History, vegetation and things to see
Garden specialist Erkki Kivivuori designed Pikku-Vesijärvi Park in 1959. The park’s original look has been preserved over the years.
The park covers an area of 10.5 hectares, half of which is water. The park is rich in typical waterfront trees, especially common alder, white willow and Swedish columnar aspen, but also coniferous trees like Douglas spruce, fir and larch.
The musical fountain of Pikku-Vesijärvi has been bringing joy to the city residents with its music and dancing water jets since 1997. The fountain is at its most spectacular on dark autumn evenings.
The fountain has a total of 600 jets, the largest of which sprouts water to a height of about 15 metres. The fountain’s 250 lights make it possible to produce a myriad of different colours.
The musical fountain shows feature classical, film and pop music, among others. Classics do not become boring even after many listens!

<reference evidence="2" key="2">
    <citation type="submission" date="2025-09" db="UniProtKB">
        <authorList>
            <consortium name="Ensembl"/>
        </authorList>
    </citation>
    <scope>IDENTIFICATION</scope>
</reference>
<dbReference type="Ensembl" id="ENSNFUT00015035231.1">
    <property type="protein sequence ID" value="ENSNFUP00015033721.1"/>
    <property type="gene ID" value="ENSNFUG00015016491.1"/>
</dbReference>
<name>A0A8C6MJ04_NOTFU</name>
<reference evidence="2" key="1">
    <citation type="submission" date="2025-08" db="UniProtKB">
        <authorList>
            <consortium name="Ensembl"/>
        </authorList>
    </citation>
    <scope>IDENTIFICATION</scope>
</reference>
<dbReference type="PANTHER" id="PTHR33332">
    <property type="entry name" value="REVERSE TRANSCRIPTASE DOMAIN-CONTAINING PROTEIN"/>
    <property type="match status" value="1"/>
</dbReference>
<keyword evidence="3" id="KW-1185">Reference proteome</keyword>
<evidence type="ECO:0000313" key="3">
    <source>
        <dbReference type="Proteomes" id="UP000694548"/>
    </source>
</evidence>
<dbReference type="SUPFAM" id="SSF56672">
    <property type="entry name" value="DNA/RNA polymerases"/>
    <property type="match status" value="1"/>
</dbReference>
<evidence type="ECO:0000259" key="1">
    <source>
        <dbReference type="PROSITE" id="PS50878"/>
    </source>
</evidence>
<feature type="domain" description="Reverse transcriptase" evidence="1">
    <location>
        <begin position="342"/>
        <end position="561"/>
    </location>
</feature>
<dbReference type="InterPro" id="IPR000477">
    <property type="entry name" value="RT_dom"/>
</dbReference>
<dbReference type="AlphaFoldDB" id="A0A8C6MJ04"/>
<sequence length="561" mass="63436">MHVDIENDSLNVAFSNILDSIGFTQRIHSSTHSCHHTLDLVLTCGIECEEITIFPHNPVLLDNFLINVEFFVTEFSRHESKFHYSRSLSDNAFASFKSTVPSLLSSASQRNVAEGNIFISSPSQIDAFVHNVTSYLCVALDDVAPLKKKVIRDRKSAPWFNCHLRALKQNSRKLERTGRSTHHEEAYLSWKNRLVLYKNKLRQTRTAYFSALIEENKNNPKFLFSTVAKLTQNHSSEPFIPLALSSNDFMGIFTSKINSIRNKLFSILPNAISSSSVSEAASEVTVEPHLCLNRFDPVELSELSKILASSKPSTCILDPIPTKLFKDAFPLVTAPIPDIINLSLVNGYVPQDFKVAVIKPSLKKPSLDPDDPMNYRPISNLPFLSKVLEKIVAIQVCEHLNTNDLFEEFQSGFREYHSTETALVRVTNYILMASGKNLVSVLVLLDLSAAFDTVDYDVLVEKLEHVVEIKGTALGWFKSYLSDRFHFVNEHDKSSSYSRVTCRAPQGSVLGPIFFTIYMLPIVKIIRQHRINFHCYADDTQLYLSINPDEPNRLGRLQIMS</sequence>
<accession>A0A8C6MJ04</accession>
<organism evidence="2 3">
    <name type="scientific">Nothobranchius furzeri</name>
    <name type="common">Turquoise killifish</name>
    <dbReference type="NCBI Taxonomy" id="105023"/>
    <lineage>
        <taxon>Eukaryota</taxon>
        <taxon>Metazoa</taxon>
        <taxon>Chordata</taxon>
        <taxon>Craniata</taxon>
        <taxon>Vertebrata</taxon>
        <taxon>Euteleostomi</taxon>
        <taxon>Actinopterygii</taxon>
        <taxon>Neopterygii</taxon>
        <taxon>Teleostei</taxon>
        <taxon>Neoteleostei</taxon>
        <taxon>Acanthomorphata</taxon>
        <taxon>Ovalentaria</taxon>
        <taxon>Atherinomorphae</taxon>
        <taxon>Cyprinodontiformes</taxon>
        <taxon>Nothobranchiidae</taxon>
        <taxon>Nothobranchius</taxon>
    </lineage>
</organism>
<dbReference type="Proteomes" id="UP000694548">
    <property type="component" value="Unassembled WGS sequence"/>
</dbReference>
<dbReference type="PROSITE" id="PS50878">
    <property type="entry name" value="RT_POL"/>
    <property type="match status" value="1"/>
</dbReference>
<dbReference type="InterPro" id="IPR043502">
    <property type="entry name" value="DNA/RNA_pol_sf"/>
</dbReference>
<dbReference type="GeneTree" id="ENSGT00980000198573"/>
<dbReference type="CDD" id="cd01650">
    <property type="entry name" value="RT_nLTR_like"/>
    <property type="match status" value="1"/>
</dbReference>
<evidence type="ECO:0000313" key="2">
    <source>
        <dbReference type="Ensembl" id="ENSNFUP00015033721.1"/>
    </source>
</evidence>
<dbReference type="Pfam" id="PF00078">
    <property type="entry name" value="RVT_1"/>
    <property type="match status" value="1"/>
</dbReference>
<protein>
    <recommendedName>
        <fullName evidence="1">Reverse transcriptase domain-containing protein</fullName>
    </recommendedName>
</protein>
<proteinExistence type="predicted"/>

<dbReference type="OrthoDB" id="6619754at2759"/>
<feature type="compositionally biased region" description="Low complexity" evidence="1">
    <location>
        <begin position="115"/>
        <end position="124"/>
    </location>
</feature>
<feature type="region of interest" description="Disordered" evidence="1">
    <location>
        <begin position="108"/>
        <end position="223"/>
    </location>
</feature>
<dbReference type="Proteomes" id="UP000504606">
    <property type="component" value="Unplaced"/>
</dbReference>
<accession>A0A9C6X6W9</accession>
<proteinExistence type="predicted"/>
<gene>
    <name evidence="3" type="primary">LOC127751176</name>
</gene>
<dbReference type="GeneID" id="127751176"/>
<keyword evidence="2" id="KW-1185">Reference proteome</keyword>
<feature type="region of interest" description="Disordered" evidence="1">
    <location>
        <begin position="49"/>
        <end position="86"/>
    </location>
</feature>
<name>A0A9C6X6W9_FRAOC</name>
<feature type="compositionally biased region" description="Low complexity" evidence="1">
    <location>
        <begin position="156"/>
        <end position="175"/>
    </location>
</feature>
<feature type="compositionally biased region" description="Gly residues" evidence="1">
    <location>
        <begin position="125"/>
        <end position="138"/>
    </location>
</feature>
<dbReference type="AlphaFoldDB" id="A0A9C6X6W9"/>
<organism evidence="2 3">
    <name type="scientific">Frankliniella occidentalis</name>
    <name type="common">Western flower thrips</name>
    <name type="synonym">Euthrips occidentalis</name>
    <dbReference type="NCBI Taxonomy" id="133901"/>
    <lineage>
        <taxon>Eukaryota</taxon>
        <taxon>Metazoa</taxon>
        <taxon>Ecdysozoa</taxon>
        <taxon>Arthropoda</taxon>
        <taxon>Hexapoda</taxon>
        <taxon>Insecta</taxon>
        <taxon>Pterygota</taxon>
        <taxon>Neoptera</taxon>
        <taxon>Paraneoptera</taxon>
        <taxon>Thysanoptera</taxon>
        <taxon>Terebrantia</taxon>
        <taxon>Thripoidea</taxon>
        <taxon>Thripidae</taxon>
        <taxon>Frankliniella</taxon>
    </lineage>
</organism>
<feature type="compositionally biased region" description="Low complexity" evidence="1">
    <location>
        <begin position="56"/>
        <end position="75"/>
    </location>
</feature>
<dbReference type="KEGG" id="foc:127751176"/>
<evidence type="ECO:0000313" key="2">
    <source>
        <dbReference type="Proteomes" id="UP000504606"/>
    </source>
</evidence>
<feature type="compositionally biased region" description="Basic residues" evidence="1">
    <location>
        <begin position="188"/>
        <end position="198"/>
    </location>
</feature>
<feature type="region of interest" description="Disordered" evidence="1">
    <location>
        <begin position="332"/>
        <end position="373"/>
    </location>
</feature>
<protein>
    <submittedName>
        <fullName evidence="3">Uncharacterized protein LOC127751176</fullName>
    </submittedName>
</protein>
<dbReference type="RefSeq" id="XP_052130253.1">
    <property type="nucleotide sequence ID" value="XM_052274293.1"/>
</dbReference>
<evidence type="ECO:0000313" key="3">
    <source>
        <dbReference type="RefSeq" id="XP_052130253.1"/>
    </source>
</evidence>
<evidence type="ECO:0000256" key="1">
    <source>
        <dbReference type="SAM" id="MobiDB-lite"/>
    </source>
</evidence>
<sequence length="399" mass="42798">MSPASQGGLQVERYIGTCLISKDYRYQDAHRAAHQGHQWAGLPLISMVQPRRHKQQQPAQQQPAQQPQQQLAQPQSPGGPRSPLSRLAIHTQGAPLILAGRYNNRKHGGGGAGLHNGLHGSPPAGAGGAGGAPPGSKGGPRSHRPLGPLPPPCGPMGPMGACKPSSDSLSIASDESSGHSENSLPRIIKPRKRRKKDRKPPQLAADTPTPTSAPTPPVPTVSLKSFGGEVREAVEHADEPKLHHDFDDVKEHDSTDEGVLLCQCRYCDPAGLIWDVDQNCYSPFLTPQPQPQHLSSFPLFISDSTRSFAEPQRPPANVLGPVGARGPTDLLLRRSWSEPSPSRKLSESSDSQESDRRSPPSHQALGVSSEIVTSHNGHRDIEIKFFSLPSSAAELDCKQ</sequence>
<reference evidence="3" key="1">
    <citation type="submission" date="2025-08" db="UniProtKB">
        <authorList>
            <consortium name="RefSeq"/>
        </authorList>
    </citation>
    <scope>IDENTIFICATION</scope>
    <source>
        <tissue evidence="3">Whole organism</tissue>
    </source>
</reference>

The musical fountain also has a functional side: water is pumped from Lake Vesijärvi to Pikku-Vesijärvi, from where it returns to Lake Vesijärvi having been oxidized in the fountain.
Lanu Sculpture Park
The adjacent Kariniemi hill includes deciduous and mixed forests that are rich in species and have been kept almost in their natural state. Sculptures by sculptor Olavi Lanu have been placed along the built-up trail network. The bed of common hepatica flowers is unparalleled during springtime.
Read more about the sculptures